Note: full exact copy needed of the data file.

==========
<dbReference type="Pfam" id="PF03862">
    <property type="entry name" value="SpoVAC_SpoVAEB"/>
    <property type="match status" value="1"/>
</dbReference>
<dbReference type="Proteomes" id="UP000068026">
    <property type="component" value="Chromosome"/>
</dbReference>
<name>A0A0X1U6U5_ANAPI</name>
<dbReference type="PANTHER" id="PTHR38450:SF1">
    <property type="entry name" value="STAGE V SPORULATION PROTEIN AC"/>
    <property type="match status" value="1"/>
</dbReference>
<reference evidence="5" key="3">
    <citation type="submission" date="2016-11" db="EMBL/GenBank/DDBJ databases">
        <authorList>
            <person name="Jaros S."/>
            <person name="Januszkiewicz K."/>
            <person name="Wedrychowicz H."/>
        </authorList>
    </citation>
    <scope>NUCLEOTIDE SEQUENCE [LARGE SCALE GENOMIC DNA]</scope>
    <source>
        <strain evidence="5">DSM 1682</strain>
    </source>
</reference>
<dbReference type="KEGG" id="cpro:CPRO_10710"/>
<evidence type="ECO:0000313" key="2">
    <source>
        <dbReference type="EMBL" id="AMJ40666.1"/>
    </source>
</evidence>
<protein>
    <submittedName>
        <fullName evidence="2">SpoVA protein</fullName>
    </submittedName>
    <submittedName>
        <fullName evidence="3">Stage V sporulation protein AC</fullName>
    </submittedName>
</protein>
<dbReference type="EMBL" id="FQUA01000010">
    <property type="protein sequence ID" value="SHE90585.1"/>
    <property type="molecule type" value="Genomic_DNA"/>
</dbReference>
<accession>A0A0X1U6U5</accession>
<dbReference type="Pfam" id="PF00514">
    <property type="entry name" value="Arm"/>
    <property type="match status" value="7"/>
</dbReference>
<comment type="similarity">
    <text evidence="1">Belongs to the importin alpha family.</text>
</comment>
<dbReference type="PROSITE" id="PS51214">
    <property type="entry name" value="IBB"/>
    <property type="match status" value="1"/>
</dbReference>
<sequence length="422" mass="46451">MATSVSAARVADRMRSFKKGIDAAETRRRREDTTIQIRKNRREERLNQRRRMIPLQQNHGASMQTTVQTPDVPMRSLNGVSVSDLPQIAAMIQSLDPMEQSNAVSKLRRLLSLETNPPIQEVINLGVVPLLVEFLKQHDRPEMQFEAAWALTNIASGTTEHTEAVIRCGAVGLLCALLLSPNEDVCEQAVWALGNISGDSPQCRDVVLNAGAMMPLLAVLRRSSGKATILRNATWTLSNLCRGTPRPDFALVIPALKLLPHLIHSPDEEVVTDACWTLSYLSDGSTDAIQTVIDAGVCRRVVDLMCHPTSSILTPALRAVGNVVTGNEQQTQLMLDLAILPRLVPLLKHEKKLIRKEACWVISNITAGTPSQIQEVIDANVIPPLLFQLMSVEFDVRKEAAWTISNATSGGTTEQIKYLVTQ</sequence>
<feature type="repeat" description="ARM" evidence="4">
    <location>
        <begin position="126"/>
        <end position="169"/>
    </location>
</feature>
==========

<dbReference type="Pfam" id="PF03862">
    <property type="entry name" value="SpoVAC_SpoVAEB"/>
    <property type="match status" value="1"/>
</dbReference>
<dbReference type="Proteomes" id="UP000068026">
    <property type="component" value="Chromosome"/>
</dbReference>
<name>A0A0X1U6U5_ANAPI</name>
<dbReference type="PANTHER" id="PTHR38450:SF1">
    <property type="entry name" value="STAGE V SPORULATION PROTEIN AC"/>
    <property type="match status" value="1"/>
</dbReference>
<reference evidence="5" key="3">
    <citation type="submission" date="2016-11" db="EMBL/GenBank/DDBJ databases">
        <authorList>
            <person name="Jaros S."/>
            <person name="Januszkiewicz K."/>
            <person name="Wedrychowicz H."/>
        </authorList>
    </citation>
    <scope>NUCLEOTIDE SEQUENCE [LARGE SCALE GENOMIC DNA]</scope>
    <source>
        <strain evidence="5">DSM 1682</strain>
    </source>
</reference>
<dbReference type="KEGG" id="cpro:CPRO_10710"/>
<evidence type="ECO:0000313" key="2">
    <source>
        <dbReference type="EMBL" id="AMJ40666.1"/>
    </source>
</evidence>
<protein>
    <submittedName>
        <fullName evidence="2">SpoVA protein</fullName>
    </submittedName>
    <submittedName>
        <fullName evidence="3">Stage V sporulation protein AC</fullName>
    </submittedName>
</protein>
<dbReference type="EMBL" id="FQUA01000010">
    <property type="protein sequence ID" value="SHE90585.1"/>
    <property type="molecule type" value="Genomic_DNA"/>
</dbReference>
<accession>A0A0X1U6U5</accession>
<dbReference type="Pfam" id="PF00514">
    <property type="entry name" value="Arm"/>
    <property type="match status" value="7"/>
</dbReference>
<comment type="similarity">
    <text evidence="1">Belongs to the importin alpha family.</text>
</comment>
<dbReference type="PROSITE" id="PS51214">
    <property type="entry name" value="IBB"/>
    <property type="match status" value="1"/>
</dbReference>
<sequence length="422" mass="46451">MATSVSAARVADRMRSFKKGIDAAETRRRREDTTIQIRKNRREERLNQRRRMIPLQQNHGASMQTTVQTPDVPMRSLNGVSVSDLPQIAAMIQSLDPMEQSNAVSKLRRLLSLETNPPIQEVINLGVVPLLVEFLKQHDRPEMQFEAAWALTNIASGTTEHTEAVIRCGAVGLLCALLLSPNEDVCEQAVWALGNISGDSPQCRDVVLNAGAMMPLLAVLRRSSGKATILRNATWTLSNLCRGTPRPDFALVIPALKLLPHLIHSPDEEVVTDACWTLSYLSDGSTDAIQTVIDAGVCRRVVDLMCHPTSSILTPALRAVGNVVTGNEQQTQLMLDLAILPRLVPLLKHEKKLIRKEACWVISNITAGTPSQIQEVIDANVIPPLLFQLMSVEFDVRKEAAWTISNATSGGTTEQIKYLVTQ</sequence>
<feature type="repeat" description="ARM" evidence="4">
    <location>
        <begin position="126"/>
        <end position="169"/>
    </location>
</feature>